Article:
Wat Pho (pronounced Wat-Poor) is one of the most famous temples in Bangkok. Located in the Phar Nakhon district, Wat Pho is walking distance to Kaho San Road and the Chayo Phraya River.
The wat is world famous for the huge image of the reclining Buddha inside the temple. The statue is 15 meters high and 43 meters long, with the foot of the Buddha scribed with pearls. The underside of the foot is split up into 108 unique sections, displaying lucky symbols.
Next to the statue lie 108 bronze bowls that reflect each of the symbols on the Buddha’s foot. It is believed that you will bring luck upon yourselves if you place money into these bowls. The money collected is used to help maintain the temple.
History of Wat Pho
The temple was named after a monastery in India where it was believed that the Buddha once lived. Before the temple was founded, the complex was used as a school for locals to learn traditional Thai medicine, and showcased statues showing numerous yoga positions around the site.
From the 1800s onwards, the complex went under further changes but kept the same medical path. In 2008, Wat Pho won a Memory of the World award from UNESCO.
The complex was turned into a temple in 1778 to replace Wat Phodharam from another site that was burned due to the Burmese invasion. Wat Pho was then restored in 1982 under the reign of King Rama III and today stands as one of Bangkok’s biggest temple attractions.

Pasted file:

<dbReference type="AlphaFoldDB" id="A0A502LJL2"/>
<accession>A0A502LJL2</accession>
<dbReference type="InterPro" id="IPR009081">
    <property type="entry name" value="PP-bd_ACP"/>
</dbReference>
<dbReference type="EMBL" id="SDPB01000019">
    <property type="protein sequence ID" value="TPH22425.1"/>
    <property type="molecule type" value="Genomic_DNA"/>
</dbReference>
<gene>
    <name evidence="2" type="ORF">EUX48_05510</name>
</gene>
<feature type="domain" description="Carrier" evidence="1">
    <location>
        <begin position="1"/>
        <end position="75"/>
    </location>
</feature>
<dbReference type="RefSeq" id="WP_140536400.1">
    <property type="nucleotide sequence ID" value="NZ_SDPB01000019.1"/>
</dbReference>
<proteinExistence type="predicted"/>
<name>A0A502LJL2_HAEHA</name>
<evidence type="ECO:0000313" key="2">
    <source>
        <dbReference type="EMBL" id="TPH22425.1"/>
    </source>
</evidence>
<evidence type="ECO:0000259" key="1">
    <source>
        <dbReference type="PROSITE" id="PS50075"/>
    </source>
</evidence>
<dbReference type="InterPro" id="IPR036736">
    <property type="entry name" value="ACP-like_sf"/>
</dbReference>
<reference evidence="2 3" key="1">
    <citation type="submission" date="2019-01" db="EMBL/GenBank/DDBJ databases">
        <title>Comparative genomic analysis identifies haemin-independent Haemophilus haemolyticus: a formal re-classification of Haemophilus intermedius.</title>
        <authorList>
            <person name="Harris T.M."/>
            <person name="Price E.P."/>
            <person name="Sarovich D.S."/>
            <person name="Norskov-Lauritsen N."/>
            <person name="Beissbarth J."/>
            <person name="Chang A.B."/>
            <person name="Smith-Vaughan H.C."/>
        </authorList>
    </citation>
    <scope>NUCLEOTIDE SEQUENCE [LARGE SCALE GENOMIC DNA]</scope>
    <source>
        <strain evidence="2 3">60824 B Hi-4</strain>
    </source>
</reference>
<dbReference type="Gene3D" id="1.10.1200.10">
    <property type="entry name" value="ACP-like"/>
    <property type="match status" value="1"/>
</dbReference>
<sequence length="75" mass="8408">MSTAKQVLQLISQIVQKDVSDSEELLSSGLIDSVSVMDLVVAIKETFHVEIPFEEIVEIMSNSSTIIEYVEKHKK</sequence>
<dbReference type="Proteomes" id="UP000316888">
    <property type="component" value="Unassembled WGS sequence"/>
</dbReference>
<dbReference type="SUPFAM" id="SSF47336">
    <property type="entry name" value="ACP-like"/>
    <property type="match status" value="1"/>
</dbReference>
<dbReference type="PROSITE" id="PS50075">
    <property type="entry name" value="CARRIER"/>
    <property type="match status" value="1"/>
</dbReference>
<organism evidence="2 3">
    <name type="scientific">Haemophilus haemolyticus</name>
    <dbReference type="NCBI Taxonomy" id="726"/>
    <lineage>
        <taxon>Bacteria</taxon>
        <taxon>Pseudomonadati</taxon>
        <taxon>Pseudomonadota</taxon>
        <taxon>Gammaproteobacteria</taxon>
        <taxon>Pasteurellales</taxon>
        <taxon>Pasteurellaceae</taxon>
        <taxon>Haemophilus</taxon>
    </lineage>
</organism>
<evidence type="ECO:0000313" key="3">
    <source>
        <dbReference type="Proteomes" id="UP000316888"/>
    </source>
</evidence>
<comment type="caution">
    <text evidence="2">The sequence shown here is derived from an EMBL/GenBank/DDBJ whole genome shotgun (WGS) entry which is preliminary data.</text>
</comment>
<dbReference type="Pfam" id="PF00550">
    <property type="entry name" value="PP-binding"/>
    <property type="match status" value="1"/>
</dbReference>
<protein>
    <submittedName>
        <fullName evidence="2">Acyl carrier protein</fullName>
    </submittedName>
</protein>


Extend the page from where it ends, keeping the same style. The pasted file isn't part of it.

Getting a traditional medicine massage at Wat Pho
Once being the homes of traditional Thai medicines, it is no surprise to see Thai massages being available at Wat Pho. The temple started one of the first ever Thai massage schools, and massages are priced as follows:
Traditional Thai massage – 30 minutes 260 baht, 1 hour 420 baht
Foot massage – 30 minutes 280 baht, 1 hour 420 baht
How to get there
The best way to get to Wat Pho is by taxi as there are no metro links nearby. Be sure to always use the meter and pronounce the temple as “Wat-poor” so your driver will understand.
Best time to visit
The temple is open daily from 8am until 5pm and is busy every single day. To avoid the crowds it is best to get there at 8am. Visiting any time of the year is great, the temple has plenty of things to see and take pictures of inside, the complex is also walking distance to many other temples and the Grand Palace.
Entry to the temple costs 100 baht and local guides are on hand to show you around at a fee. Please remember to wear appropriate clothing, no vests, or short skirts, sarongs can be rented for a fee outside the temple.
Article text by: Harvie